But Ozzie didn’t, mainly because he walked funny – like a duck, Rehmeyer explained to the  Winston-Salem Journal. His back paws splayed out at 90-degree angles. X-rays showed that the knee ligaments in his back legs weren’t properly developed. Ozzie underwent surgery on his right leg, to insert a pin that would hold his knee in place, and thereby straighten out one of his paws. A few months later he had the same surgery on his left leg. He’s now staying temporarily in Greensboro with a foster mom, Susan Tanzer,  who calls him a “bionic” dog. The rescue organization is seeking a forever home for him.

Carolina Great Pyrenees Rescue charges a $250 adoption fee for each dog, an amount meant to cover the cost of spaying or neutering, as well as house training and socializing the animals for adoption.

Rehmeyer wouldn’t divulge how much Ozzie’s surgeries cost, saying that wasn’t important. “We do it for the love of the breed, for the love of the dogs.”

To learn about Ozzie and the rescue’s other dogs, visit its website.

(Photo courtesy of Carolina Great Pyrenees Rescue)

Five contestants win holiday feasts

Less than three hours after posting our contest, we’ve already got all five winners.

The winners will be getting  a “Fido Friendly Holiday Feast” from K-9 Kraving, makers of the only USDA-certified, natural, vitamin enriched raw diet dog food.

The Fido Friendly Holiday Feast is a treat bag stuffed with the festive flavors of the holiday season –  an 8 oz. bag of turkey and cranberry canine cookies, a sweet potato canine cookie, a duck and pumpkin canine cookie, and a K-9 Kraving flying disc thrown in so you and your dog can work off your meal.

Thanks to all that entered, and to K-9 Kraving for providing the prizes. Feel free to continue to play, but be advised all the prizes have been awarded.

Here are the correct answers.

1. Catahoula leopard dog

2. Any of these

3. Any of these

4. Newt Gingrich

5. Cody

6. Baltimore and Albany

7. Norah Jones

8. Preservatives, sugar, dyes, cereal grains, fillers or chemicals

9. Owen Wilson

10. ohmidog!

That dog don’t hunt: Lab is buddies with duck

A 1-year-old duck and a 7-year-old Labrador retriever have become best friends in Iowa.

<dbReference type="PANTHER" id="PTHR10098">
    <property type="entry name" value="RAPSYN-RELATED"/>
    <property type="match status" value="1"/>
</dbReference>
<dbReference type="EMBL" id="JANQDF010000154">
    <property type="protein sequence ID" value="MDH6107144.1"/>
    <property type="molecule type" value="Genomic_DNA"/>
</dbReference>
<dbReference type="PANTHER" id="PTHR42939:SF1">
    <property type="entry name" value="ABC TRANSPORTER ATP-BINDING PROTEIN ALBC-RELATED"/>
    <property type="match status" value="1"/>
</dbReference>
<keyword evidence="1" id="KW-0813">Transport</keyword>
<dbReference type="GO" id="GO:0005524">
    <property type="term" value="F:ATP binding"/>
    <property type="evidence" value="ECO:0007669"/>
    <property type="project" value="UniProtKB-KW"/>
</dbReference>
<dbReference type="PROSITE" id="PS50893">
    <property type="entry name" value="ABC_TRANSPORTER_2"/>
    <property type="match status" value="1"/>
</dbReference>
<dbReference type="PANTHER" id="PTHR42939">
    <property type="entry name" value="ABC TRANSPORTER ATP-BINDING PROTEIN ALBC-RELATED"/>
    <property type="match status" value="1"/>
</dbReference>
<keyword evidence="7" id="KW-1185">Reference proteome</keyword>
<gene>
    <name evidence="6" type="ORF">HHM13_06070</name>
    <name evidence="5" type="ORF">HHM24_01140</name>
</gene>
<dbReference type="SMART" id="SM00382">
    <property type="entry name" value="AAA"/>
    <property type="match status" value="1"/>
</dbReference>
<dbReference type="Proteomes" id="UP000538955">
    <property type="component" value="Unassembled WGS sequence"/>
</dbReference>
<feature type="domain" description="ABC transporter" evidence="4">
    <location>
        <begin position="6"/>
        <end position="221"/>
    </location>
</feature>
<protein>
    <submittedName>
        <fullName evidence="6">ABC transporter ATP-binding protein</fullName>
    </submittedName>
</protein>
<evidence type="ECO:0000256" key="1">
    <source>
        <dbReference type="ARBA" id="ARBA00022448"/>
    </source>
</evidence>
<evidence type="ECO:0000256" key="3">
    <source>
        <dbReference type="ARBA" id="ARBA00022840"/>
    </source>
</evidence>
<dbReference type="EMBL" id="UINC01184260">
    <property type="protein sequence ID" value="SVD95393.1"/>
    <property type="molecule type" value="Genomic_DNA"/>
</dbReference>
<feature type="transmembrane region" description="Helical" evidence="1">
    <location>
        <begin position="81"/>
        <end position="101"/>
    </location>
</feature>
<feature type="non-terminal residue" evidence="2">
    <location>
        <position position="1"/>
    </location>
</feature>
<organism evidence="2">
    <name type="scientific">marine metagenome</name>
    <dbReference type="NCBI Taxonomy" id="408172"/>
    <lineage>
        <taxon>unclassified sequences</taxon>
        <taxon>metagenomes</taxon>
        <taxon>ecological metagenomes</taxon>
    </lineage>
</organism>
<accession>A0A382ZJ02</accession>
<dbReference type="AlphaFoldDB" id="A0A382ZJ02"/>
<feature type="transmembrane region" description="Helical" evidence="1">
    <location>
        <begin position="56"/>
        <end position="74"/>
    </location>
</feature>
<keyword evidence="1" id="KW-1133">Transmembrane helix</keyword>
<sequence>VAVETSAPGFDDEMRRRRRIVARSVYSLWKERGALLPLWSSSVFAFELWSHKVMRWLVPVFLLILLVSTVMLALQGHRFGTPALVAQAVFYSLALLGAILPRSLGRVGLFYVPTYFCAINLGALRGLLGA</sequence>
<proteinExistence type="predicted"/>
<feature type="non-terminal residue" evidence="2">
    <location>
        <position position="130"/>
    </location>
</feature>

Owner Tiffany Smith, 17, introduced Sterling the duck to Cleo the dog shortly after the duck’s mate died, and the two hit it off immediately. Smith says the animals are now inseparable and even eat and sleep together.

The high cost of second (and third) opinions

An oldie but a goodie:

A woman brought a very limp duck into the office of a veterinary surgeon. She laid her pet on the table and the vet pulled out his stethoscope to listen to the bird’s chest.

After a moment or two, the vet shook his head sadly and said, “I’m sorry, ma’am, your duck has passed away.”

The distressed woman wailed, “Are you sure?”

“Yes, I am sure,” replied the vet. “The duck is dead,” .

“How can you be so sure?” she protested. “He might just be in a coma or something.”

The vet left the room and returned a few minutes later with a Labrador Retriever.

As the duck’s owner looked on, the dog stood on his hind legs, put his front paws on the examination table, sniffed the duck and barked twice. The vet took the dog out of the room, returning with a cat. The cat jumped on the table and looked the duck over, then jumped back down and strolled out of the room.

The vet looked at the woman and said, “I’m sorry, but as I said, your duck is dead.”

Turning to his computer terminal, the vet hit a few keys and printed out a bill, which he handed to the owner.

“One hundred and fifty dollars!” she cried, “just to tell me my duck is dead?”

The vet shrugged, “I’m sorry. If you had just taken my word for it, the bill would have been $20, but with the Lab Report and the Cat Scan it’s now $150.”